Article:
However... this evening I have been using my wife's Dremel drill with a carbide tip and have managed to alter the spouts of the white and clear-glazed jugs to give a slightly flatter and sharper profile which is certainly pouring better, I think I may even get away without re-glazing them because the Dremel has given a very smooth finish.

 

I've also just used the Dremel to adjust the lips on two remaining bisque fired jugs and they now pour perfectly, so I'll see how they come out when they've been glazed. I'm going to use the clear glaze as I can put it on very thin.

 

Yes, next ones I WILL make the spouts better!

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Spouts need to be three times as big. Your spouts are like those on glass measuring cups that never pour. Also, the rim needs to be sharper. You pull the rim up, like you pull a handle, then squeeze it to form the spout. They always want to relax, so you have to squeeze them a couple of times. Save the butter for your toast and smash the three dud pitchers with a hammer. You will be much happier.

TJR.

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Make the spout wider and more pronounced, with more of a throat below the lip.

 

This one's from about 10 years ago:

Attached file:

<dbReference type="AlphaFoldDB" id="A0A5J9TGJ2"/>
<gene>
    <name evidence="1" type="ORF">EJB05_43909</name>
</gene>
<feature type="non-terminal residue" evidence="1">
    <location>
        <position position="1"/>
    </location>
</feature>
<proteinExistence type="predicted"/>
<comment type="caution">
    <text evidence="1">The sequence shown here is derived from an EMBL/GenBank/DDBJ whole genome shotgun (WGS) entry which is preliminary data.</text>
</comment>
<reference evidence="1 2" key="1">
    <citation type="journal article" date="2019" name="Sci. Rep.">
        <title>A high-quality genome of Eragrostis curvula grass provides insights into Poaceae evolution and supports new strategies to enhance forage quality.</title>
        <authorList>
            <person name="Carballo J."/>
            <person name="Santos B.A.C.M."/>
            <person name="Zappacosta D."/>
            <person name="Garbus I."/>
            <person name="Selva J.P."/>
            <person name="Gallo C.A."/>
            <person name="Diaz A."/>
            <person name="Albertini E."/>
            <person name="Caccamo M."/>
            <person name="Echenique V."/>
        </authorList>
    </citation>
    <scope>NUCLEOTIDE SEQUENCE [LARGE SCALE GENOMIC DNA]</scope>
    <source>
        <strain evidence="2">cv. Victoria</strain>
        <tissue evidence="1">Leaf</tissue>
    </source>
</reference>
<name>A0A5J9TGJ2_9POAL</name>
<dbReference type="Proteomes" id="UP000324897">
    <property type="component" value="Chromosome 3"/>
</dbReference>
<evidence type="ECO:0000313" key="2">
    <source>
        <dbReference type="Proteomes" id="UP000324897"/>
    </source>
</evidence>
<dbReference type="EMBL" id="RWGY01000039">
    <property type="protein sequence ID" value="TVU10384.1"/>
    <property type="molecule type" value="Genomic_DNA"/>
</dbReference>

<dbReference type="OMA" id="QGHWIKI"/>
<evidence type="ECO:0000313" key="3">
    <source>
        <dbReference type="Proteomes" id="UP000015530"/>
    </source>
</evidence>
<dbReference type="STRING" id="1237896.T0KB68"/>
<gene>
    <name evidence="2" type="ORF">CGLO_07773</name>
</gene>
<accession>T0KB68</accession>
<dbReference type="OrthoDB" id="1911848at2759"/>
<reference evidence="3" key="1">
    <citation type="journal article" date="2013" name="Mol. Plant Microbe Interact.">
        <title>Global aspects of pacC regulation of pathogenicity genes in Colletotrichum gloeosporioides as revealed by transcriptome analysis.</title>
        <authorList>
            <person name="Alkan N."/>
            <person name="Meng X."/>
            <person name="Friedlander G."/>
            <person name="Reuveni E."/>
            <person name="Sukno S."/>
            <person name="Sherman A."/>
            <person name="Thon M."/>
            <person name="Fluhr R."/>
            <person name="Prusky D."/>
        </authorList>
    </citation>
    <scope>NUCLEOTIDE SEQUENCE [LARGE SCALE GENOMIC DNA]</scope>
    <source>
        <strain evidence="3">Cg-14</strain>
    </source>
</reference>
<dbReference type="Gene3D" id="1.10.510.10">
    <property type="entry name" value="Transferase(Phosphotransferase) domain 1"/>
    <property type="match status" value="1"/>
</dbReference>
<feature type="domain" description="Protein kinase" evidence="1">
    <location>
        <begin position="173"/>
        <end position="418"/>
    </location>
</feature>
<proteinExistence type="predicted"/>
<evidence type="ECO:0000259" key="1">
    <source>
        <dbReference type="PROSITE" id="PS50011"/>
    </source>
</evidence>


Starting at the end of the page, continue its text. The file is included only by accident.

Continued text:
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When I was trying to figure out pitcher spouts way back when, I threw 6 pitcher necks (about 4 inches tall) and pulled 4 spouts out of each one. By the time I got to 20 I had it figured out pretty well. Then I wedged all that up and threw some actual pitchers.

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Consider not just the sharpness of the lip ... but also the shape and length of the channel that leads to the lip. Also, consider the amount and shape of the overhang.

 

The channel leading to the lip should act like a funnel that accelerates the speed of the liquid by forcing a wider flow into a narrower channel The sharp edge of the lip should be at the narrowest part of the channel where the speed of the liquid is fastest.

 

The overhang should be long enough and be angled so that when the pitcher is held sidewise in pouring position, the sharp edge of the lip is the lowest point. You want it to be possible for the last drop of a pour to fall directly off the end of the spout ... perhaps aided by a knowing jiggle performed by the person doing the pouring.

 

If all else fails, rub a little beeswax on the lip which will have a more lasting effect than thinner hydrophobic edibles.

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Those comments are all a huge help so thank you very much I will put the Dremel away and get practicing – the dodgy pouring jugs may well eventually end up in the garden! 

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Neil"s practice spouts  will be added to my practice.

Don't stuff around , make more.

Not for every designer, but I run my middle finger up the inside of the jug from about 1/3 from botton to rim, and then pull and manipulate the spout after that.

I also accent the channel by running my thumbs down either side of the channel on the outside, curving away towards the the back of hte jug as the action nears the bottom.